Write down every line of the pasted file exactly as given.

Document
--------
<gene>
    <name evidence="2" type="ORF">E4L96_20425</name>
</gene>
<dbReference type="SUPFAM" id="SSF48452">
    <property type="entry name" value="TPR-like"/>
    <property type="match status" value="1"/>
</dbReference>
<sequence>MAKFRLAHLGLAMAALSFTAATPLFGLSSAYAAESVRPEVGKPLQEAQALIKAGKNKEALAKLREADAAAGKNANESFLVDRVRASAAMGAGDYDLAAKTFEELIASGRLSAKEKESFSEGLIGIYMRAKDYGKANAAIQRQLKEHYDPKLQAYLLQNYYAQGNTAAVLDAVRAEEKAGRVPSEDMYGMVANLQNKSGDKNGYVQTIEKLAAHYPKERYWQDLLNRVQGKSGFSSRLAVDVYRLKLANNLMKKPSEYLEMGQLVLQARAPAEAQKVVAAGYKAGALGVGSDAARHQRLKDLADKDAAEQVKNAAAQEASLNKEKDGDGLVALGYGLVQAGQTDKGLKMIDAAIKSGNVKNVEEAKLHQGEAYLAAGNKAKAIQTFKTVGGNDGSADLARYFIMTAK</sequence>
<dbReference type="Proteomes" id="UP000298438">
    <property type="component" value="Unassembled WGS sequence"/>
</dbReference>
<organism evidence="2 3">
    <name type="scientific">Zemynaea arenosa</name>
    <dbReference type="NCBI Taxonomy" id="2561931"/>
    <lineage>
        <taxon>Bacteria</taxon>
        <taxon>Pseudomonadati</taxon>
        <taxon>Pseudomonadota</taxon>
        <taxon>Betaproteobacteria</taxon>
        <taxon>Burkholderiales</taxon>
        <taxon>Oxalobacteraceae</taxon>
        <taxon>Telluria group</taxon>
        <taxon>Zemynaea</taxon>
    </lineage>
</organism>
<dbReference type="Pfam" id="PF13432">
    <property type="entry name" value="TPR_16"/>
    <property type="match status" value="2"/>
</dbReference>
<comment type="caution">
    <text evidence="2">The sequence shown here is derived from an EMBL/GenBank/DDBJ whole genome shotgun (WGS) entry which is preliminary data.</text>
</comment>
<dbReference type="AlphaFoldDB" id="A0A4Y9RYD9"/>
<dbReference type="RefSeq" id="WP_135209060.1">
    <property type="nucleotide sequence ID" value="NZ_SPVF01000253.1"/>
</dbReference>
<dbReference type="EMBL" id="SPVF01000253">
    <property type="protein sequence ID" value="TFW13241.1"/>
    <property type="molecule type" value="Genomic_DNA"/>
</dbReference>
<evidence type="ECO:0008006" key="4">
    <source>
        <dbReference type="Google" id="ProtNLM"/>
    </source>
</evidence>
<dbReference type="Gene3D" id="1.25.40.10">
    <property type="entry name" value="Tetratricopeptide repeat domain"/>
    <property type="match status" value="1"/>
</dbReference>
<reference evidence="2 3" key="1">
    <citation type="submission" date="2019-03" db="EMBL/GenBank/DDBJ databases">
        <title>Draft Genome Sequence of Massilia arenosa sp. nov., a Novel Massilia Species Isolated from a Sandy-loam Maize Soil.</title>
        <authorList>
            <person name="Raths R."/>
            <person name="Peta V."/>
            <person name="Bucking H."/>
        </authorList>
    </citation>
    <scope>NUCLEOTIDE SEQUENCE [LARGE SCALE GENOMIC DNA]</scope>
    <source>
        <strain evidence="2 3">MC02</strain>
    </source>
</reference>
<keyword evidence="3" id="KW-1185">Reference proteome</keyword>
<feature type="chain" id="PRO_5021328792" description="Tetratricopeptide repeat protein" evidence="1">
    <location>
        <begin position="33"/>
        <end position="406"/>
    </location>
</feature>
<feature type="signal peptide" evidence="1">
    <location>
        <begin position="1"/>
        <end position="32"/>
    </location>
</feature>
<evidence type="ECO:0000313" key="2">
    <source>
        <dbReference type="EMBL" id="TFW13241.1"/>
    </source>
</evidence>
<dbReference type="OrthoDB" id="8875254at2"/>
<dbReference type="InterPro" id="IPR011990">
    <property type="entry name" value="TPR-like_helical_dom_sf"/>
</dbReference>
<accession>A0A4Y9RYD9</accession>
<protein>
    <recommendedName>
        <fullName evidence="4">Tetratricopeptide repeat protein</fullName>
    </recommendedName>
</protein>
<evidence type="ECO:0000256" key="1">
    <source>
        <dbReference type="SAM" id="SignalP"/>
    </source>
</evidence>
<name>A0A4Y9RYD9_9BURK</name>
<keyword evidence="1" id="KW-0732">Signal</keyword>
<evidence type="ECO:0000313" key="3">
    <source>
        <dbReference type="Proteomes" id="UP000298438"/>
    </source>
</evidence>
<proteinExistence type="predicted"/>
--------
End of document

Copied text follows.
<gene>
    <name evidence="2" type="ORF">E4L96_20425</name>
</gene>
<dbReference type="SUPFAM" id="SSF48452">
    <property type="entry name" value="TPR-like"/>
    <property type="match status" value="1"/>
</dbReference>
<sequence>MAKFRLAHLGLAMAALSFTAATPLFGLSSAYAAESVRPEVGKPLQEAQALIKAGKNKEALAKLREADAAAGKNANESFLVDRVRASAAMGAGDYDLAAKTFEELIASGRLSAKEKESFSEGLIGIYMRAKDYGKANAAIQRQLKEHYDPKLQAYLLQNYYAQGNTAAVLDAVRAEEKAGRVPSEDMYGMVANLQNKSGDKNGYVQTIEKLAAHYPKERYWQDLLNRVQGKSGFSSRLAVDVYRLKLANNLMKKPSEYLEMGQLVLQARAPAEAQKVVAAGYKAGALGVGSDAARHQRLKDLADKDAAEQVKNAAAQEASLNKEKDGDGLVALGYGLVQAGQTDKGLKMIDAAIKSGNVKNVEEAKLHQGEAYLAAGNKAKAIQTFKTVGGNDGSADLARYFIMTAK</sequence>
<dbReference type="Proteomes" id="UP000298438">
    <property type="component" value="Unassembled WGS sequence"/>
</dbReference>
<organism evidence="2 3">
    <name type="scientific">Zemynaea arenosa</name>
    <dbReference type="NCBI Taxonomy" id="2561931"/>
    <lineage>
        <taxon>Bacteria</taxon>
        <taxon>Pseudomonadati</taxon>
        <taxon>Pseudomonadota</taxon>
        <taxon>Betaproteobacteria</taxon>
        <taxon>Burkholderiales</taxon>
        <taxon>Oxalobacteraceae</taxon>
        <taxon>Telluria group</taxon>
        <taxon>Zemynaea</taxon>
    </lineage>
</organism>
<dbReference type="Pfam" id="PF13432">
    <property type="entry name" value="TPR_16"/>
    <property type="match status" value="2"/>
</dbReference>
<comment type="caution">
    <text evidence="2">The sequence shown here is derived from an EMBL/GenBank/DDBJ whole genome shotgun (WGS) entry which is preliminary data.</text>
</comment>
<dbReference type="AlphaFoldDB" id="A0A4Y9RYD9"/>
<dbReference type="RefSeq" id="WP_135209060.1">
    <property type="nucleotide sequence ID" value="NZ_SPVF01000253.1"/>
</dbReference>
<dbReference type="EMBL" id="SPVF01000253">
    <property type="protein sequence ID" value="TFW13241.1"/>
    <property type="molecule type" value="Genomic_DNA"/>
</dbReference>
<evidence type="ECO:0008006" key="4">
    <source>
        <dbReference type="Google" id="ProtNLM"/>
    </source>
</evidence>
<dbReference type="Gene3D" id="1.25.40.10">
    <property type="entry name" value="Tetratricopeptide repeat domain"/>
    <property type="match status" value="1"/>
</dbReference>
<reference evidence="2 3" key="1">
    <citation type="submission" date="2019-03" db="EMBL/GenBank/DDBJ databases">
        <title>Draft Genome Sequence of Massilia arenosa sp. nov., a Novel Massilia Species Isolated from a Sandy-loam Maize Soil.</title>
        <authorList>
            <person name="Raths R."/>
            <person name="Peta V."/>
            <person name="Bucking H."/>
        </authorList>
    </citation>
    <scope>NUCLEOTIDE SEQUENCE [LARGE SCALE GENOMIC DNA]</scope>
    <source>
        <strain evidence="2 3">MC02</strain>
    </source>
</reference>
<keyword evidence="3" id="KW-1185">Reference proteome</keyword>
<feature type="chain" id="PRO_5021328792" description="Tetratricopeptide repeat protein" evidence="1">
    <location>
        <begin position="33"/>
        <end position="406"/>
    </location>
</feature>
<feature type="signal peptide" evidence="1">
    <location>
        <begin position="1"/>
        <end position="32"/>
    </location>
</feature>
<evidence type="ECO:0000313" key="2">
    <source>
        <dbReference type="EMBL" id="TFW13241.1"/>
    </source>
</evidence>
<dbReference type="OrthoDB" id="8875254at2"/>
<dbReference type="InterPro" id="IPR011990">
    <property type="entry name" value="TPR-like_helical_dom_sf"/>
</dbReference>
<accession>A0A4Y9RYD9</accession>
<protein>
    <recommendedName>
        <fullName evidence="4">Tetratricopeptide repeat protein</fullName>
    </recommendedName>
</protein>
<evidence type="ECO:0000256" key="1">
    <source>
        <dbReference type="SAM" id="SignalP"/>
    </source>
</evidence>
<name>A0A4Y9RYD9_9BURK</name>
<keyword evidence="1" id="KW-0732">Signal</keyword>
<evidence type="ECO:0000313" key="3">
    <source>
        <dbReference type="Proteomes" id="UP000298438"/>
    </source>
</evidence>
<proteinExistence type="predicted"/>